"The major issue of our time is the rapid movement toward international oligarchy in which a handful of billionaires own and control a significant part of the global economy. The Paradise Papers shows how these billionaires and multinational corporations get richer by hiding their wealth and profits and avoid paying their fair share of taxes," the US senator from Vermont said.

Sanders, who came in a close second to Hillary Clinton in the race for the Democratic presidential nomination last year, pointed the finger of blame for the flourishing of offshore holdings on both Congress and the Trump administration. He told the Guardian that Republicans in Congress were responsible for providing "even more tax breaks to profitable corporations like Apple and Nike".

The same tax breaks, he said, were being seized upon by super-wealthy members of Trump's cabinet "who avoid billions in US taxes by shifting American jobs and profits to offshore tax havens. We need to close these loopholes and demand a fair and progressive tax system."

Sanders' intervention in the debate sparked by the Paradise Papers marks the most prominent political response to the leak in their opening 24 hours. The investigation stems from the leak of some 13m files obtained by S?ddeutsche Zeitung in Germany and shared with almost 100 news organisations around the world including the Guardian by the International Consortium of Investigative Journalists.

One of the most pointed disclosures in the Paradise Papers was that Wilbur Ross, Trump's commerce secretary, has continued to do business with the son-in-law of the Russian president, Vladimir Putin, as well as a member of Putin's inner circle who is under US sanctions. Ross, himself a billionaire, has retained since joining the Trump administration his investment in a shipping company, Navigator, that has a partnership with the Russian gas giant Sibur.

In turn Sibur is part-owned by Kirill Shamalov, the husband of Putin's daughter.

The emergence of Ross's ongoing ties to business interests so close to the Russian president at a time of intense scrutiny of the relationship between the Trump administration and the Kremlin has incensed prominent Democrats involved in Ross's confirmation to office. Richard Blumenthal, a Democrat who sits on the US Senate commerce committee, accused Ross of deceiving the public as well as lawmakers who had allowed the confirmation to go through having heard Ross promise to divest himself of any interests that carried potential conflict.

"If he fails to present a clear and compelling explanation, he ought to resign," Blumenthal told MSNBC in an interview.

Senator Tammy Baldwin, a Democrat from Wisconsin, said: "In February, I opposed Mr. Ross' nomination because there were a number of unanswered questions about his ownership stake in the Bank of Cyprus and his connections to Russian President Vladimir Putin, as well as his refusal to divest from a $1 billion co-investment made with the state-owned Chinese Investment Corporation.

"Despite assurances from the Commerce Department and the White House on the eve of his nomination, these questions remain unanswered over eight months later. These unanswered questions and recent revelations certainly warrant a Commerce Committee hearing and I think an Inspector General investigation is in order. We should get to the bottom of this."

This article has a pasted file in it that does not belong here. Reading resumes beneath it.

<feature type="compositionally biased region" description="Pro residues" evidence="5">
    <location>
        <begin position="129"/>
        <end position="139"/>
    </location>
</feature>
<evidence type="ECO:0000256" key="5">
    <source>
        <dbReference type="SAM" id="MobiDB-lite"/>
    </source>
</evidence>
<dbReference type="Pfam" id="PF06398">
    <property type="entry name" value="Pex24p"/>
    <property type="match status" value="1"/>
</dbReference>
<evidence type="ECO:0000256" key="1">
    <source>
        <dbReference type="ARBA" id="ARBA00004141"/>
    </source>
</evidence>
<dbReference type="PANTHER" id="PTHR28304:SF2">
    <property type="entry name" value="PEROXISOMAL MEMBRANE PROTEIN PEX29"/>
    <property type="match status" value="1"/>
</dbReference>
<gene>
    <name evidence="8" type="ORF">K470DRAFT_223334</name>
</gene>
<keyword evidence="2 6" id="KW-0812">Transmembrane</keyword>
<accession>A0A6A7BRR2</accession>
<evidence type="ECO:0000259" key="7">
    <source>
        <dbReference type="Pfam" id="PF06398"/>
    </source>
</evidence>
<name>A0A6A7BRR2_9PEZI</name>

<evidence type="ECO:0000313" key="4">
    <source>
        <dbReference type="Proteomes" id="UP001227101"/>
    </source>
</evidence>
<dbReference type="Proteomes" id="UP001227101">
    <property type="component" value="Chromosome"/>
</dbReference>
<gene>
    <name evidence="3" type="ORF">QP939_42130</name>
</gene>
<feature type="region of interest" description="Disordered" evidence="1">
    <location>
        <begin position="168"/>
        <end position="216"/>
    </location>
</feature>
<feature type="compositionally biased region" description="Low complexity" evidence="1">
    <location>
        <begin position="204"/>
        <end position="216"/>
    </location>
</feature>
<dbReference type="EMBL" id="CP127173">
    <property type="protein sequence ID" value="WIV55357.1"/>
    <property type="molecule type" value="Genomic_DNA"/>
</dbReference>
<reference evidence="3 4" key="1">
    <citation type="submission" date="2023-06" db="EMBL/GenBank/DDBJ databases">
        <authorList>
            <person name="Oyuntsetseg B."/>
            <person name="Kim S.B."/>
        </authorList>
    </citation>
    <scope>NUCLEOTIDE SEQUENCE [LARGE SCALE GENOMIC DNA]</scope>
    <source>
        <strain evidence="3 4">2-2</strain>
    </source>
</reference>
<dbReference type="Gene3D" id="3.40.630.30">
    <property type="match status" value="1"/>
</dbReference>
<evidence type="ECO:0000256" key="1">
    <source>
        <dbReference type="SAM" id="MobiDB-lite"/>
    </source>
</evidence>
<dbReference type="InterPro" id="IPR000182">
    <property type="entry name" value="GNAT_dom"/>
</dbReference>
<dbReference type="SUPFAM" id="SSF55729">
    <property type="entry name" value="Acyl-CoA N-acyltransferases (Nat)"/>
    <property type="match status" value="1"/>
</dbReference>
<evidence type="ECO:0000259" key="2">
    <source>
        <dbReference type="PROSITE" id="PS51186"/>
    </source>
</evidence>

On Monday, Ross denied that he had done anything wrong in his handling of his investment in Navigator. In the course of a visit to London, he told UK media that "there is nothing wrong with it. The fact that it happens to be called a Russian company doesn't mean there is any evil in it."

Further responses to the Paradise Papers came from the Democratic leader in the US Senate Chuck Schumer, and the ranking Democratic member of the Senate finance committee, Ron Wyden. In a joint statement they accused Republicans in Congress leading the push towards a reform of the tax code of failing to close egregious loopholes revealed by the leaks.

As a result Republicans were rewarding, the duo said, "wealthy billionaires like secretary Wilbur Ross for dodging taxes, while punishing many in the middle class with new tax hikes. If you deduct medical expenses or student loan interest from your taxable income, the Republican plan comes after your wallet. But if you stash your billions in secret bank accounts overseas, their plan gives you the green light to keep doing what you've been doing."

They added that the Paradise Papers were "proof positive that the Republican tax plan favours the wealthy and betrays the middle class in this country, who are the ones left carrying the financial burden of massive corporate tax avoidance".

I may be one of the tiniest minority that cares about this on here, but thought it would be worth sharing anyhow, especially as the last leak was so effortlessly sweeped under the rug and forgotten about.

Of course it was swept under the rug. The Paradise Papers outlined what is in essence the largest criminal institutions on the planet.

And more over, this isn't simply a case of hiding money. It's also about money laundering for other criminal syndicates that otherwise would be detected. It's also a way for all manner of warlords and terrorist organizations to launder money and buy up arms, or for specific countries to quietly bankroll them. Swiss banks have long since been the refuge of gun runners and dictators...

It's always been a problem, but it's one no politician on this planet either has the resources, power or the will to stop.

8% of the world's wealth is estimated to be stashed in offshore accounts or shell companies, we are chronically fucked if this trend persists unabated.

Basically offshore accounts and shell companies are the one issue I imagine would get both the; "Dem terrorists!"-crowd on side with basically anybody that wants to see greater financial accountability of the world's megarich. Which is precisely why people barring politicians like Sanders have a vested interest in not pushing or pursuing the matter.